Why did God put me here? We have to ask that question on the good days, so that we don’t get the wrong answer when we ask it on a bad day. There is a school of thought that Christians in this country are becoming something of a persecuted minority. But when a British Airways employee is told that she can’t wear a cross with her uniform… or a nurse is reported for offering to pray for a patient, we have to weigh this against the reality and harshness of persecution where Christians are discriminated against day by day, where they are fearful of false accusation, where they become the victims of bloodshed and violence, sometimes imprisoned, even murdered. As we celebrate this Feast of Christmas and have only the weather to contend with, we can think of those who gather tonight in Bethlehem - and who first have to contend with a security wall and identity checks simply to get there. A little further to the east, Christians gather in real fear in Iraq where in recent weeks and months congregations have been taken hostage during worship and murdered by indiscriminate gunfire and grenade attack - and tens, probably hundreds of thousands have felt that they have no alternative but to flee their homeland to find safety elsewhere. Still further to the east in Iran, a Christian pastor has been given a death sentence for apostasy - his parents had been nominally Muslim, but he felt he had had no religion of his own until he became a Christian as an adult, and for that decision of faith he now stands condemned. And in too many other countries Christians are subject to severe restrictions - in some even forbidden to practise their faith.

Do Christians in these lands ask, Why did God put me where I am? They live with real fear and apprehension - and yet they continue to practise their faith and to celebrate it.

Why did God put me where I am? It’s a question we should ask ourselves regularly.

Last weekend I went to see the film “Of Gods and Men.” It’s the story of a community of Cistercian monks in the Atlas Mountains region of Algeria. During the 1990s they became aware of the increasing pressures of Islamist extremism. For decades they’d lived alongside the local Muslim community. But that community itself was fearful. Foreign workers were being murdered by terrorist groups. And then one night at Christmas the extremists came to them, demanding that the doctor in their community should come to treat a wounded fighter, demanding that they hand over their medicines. The monks refused. The doctor himself was too frail and the medicine they had was scarce and used in the clinic they ran for the villagers. The terrorists were persuaded to leave, but from then the pressure increased. The monks had to decide whether they should leave or at least accept protection from government security forces. But they refused the help of a government they knew to be corrupt and oppressive of the people they were seeking to serve. And while some at first wanted to flee to safety in France, gradually they had to recognise the reality for them of that question, Why did God put me where I am? It was not that they were there to make converts - whenever they worshipped it was just them, the monks alone. And they didn’t attempt to make converts. But they were there to live out a vocation. Their calling was not simply to offer medical treatment to villagers who would otherwise be without it - nor to offer some employment to local people who worked alongside them in their fields. Their calling was simply to be - to live a particular way of life as Christians in a particular place; to be a presence. Where else could they go without giving up their vocation?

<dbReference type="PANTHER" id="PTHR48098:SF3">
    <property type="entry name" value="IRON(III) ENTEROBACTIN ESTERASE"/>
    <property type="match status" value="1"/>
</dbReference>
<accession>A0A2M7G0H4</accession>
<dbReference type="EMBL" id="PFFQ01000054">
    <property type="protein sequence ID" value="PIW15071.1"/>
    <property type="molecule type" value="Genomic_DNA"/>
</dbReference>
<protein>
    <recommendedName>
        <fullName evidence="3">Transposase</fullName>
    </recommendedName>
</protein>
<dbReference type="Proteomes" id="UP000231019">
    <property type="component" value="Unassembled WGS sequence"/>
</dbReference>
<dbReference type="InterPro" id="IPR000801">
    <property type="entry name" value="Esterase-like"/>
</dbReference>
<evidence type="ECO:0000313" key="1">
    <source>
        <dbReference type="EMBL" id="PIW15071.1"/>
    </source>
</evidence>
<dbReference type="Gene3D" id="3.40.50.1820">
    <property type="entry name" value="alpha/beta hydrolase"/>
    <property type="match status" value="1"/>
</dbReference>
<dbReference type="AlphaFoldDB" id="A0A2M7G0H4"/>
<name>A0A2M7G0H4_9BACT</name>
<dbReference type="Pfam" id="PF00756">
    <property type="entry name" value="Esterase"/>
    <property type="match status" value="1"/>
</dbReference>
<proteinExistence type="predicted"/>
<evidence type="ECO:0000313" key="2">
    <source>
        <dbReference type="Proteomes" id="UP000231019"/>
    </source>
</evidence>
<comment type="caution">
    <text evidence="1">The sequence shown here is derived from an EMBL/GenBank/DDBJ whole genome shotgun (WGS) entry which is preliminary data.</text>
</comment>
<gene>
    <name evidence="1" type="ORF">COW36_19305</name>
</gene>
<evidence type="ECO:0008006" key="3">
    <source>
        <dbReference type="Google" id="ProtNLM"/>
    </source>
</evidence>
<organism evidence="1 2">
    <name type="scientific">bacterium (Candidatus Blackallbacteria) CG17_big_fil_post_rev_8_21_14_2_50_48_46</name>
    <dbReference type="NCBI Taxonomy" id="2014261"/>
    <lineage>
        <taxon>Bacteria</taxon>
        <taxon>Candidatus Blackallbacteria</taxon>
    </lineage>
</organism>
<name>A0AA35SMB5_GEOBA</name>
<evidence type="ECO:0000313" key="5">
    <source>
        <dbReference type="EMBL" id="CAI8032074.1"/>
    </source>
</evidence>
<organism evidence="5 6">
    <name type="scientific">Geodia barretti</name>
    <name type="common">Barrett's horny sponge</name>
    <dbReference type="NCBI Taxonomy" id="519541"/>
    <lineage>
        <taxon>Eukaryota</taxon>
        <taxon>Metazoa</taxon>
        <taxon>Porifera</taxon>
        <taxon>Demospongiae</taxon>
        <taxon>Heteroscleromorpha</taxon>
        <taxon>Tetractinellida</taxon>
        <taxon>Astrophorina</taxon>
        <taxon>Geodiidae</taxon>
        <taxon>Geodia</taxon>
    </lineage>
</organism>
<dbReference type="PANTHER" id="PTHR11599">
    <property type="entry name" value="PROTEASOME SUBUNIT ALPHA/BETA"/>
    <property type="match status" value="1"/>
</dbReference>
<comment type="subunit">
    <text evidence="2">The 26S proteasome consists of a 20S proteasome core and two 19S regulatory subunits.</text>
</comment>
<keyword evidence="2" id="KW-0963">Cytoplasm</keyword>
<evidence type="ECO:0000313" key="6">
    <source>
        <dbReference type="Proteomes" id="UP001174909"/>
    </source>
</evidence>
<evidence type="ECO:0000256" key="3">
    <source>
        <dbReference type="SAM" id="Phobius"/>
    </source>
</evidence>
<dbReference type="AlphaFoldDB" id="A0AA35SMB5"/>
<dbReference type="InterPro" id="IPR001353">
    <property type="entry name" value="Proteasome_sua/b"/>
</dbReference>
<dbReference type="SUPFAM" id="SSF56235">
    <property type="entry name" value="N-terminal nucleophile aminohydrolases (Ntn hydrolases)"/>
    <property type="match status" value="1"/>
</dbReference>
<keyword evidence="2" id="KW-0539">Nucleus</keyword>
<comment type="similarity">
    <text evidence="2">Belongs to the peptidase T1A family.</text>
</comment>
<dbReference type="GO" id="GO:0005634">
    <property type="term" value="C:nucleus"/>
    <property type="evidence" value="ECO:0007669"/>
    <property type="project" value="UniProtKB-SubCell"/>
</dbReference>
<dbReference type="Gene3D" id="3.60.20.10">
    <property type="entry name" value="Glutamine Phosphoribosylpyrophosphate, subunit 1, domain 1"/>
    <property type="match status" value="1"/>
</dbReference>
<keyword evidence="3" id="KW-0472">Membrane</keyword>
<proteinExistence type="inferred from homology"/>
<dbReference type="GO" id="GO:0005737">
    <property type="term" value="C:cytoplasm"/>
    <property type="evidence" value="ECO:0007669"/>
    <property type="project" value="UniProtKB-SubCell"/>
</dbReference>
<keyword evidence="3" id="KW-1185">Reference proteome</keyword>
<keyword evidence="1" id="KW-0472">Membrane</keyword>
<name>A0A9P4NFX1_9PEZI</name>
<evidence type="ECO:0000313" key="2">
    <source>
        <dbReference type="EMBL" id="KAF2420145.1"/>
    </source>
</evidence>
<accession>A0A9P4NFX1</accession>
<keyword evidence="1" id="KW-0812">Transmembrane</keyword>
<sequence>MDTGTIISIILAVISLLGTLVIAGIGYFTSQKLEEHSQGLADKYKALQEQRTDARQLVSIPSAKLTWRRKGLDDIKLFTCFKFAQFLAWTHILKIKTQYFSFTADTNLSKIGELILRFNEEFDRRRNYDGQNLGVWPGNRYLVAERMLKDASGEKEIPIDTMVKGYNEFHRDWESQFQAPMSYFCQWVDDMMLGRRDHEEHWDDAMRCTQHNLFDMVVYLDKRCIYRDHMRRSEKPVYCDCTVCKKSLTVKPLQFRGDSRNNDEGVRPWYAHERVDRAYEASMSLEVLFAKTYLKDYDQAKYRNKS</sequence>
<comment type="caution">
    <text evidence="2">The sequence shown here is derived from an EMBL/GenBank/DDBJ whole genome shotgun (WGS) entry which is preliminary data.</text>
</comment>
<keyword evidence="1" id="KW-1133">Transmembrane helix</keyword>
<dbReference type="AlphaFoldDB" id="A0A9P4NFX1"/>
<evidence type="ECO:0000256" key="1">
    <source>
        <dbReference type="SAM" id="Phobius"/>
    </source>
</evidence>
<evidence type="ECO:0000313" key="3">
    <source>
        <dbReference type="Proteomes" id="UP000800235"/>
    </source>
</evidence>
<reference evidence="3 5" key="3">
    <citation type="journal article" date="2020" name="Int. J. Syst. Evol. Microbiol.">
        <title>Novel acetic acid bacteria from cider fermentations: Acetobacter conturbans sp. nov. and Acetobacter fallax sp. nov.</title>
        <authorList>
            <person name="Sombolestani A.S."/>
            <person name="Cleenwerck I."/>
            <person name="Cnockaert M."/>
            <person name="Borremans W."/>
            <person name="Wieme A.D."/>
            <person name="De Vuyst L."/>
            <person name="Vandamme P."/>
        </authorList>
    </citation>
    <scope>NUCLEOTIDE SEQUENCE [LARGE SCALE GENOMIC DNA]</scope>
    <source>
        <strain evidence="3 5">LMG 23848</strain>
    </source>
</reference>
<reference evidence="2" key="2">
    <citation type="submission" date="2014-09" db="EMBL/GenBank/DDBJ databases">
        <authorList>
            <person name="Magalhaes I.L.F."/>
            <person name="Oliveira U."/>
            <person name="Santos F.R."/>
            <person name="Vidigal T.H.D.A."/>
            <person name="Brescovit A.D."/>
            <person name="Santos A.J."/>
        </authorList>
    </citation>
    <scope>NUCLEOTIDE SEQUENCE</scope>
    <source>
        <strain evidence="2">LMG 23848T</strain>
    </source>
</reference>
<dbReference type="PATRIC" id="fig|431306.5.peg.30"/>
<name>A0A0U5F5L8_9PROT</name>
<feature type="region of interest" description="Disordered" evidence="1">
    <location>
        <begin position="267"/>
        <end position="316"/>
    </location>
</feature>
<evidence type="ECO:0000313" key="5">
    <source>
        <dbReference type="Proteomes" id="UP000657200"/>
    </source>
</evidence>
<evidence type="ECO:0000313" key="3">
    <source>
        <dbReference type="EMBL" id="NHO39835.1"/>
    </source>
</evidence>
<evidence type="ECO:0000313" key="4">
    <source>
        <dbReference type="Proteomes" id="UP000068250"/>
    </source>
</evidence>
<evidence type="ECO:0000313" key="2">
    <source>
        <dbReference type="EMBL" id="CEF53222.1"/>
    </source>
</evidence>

The Prior of the Monastery, Dom Christian de Cherge, wrote this testament:

If it should happen one day—and it could be today—that I become a victim of the terrorism which now seems ready to encompass all the foreigners in Algeria, I would like my community, my Church, my family, to remember that my life was given to God and to this country. To accept that the One Master of all life was not a stranger to this brutal departure. I would like them to pray for me: how worthy would I be found of such an offering?